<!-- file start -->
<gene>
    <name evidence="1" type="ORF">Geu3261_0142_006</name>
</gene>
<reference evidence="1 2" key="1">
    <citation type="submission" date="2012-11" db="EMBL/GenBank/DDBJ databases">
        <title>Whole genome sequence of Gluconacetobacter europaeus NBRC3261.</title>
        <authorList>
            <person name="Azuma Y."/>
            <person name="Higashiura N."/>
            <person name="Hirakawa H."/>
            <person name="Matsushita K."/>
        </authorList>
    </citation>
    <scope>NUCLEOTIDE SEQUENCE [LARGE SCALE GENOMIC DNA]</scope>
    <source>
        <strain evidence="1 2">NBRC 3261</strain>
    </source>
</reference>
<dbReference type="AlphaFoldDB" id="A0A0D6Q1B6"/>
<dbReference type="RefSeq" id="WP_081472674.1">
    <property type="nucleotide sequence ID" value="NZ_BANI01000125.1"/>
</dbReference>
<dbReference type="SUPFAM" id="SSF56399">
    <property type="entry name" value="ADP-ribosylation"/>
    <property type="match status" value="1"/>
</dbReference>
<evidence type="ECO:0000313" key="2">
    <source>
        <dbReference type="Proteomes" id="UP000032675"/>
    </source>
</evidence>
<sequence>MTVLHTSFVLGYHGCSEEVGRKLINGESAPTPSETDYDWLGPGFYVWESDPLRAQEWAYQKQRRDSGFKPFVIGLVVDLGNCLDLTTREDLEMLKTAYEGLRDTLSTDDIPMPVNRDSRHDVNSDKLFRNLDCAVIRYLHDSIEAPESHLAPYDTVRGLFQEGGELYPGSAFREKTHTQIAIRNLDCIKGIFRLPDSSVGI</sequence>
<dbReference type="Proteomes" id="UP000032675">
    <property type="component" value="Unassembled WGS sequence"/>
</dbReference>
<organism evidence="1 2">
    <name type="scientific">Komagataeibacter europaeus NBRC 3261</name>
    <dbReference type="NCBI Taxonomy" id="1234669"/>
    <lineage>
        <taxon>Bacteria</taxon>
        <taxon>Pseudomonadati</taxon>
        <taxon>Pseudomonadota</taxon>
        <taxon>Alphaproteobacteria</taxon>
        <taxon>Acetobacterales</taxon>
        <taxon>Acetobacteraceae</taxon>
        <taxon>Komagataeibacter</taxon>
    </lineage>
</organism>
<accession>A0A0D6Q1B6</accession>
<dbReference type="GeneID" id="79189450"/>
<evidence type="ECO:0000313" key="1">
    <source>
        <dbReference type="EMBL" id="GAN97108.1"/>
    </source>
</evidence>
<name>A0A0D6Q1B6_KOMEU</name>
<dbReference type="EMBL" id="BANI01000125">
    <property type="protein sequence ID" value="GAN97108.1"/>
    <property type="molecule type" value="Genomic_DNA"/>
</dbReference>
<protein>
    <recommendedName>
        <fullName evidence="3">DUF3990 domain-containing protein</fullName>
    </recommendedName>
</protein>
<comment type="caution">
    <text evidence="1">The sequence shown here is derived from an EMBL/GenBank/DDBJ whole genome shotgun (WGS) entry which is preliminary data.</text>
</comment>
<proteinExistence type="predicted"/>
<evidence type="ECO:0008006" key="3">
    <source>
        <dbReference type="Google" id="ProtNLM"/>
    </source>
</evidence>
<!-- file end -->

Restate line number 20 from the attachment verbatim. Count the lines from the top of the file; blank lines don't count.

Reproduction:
<dbReference type="RefSeq" id="WP_081472674.1">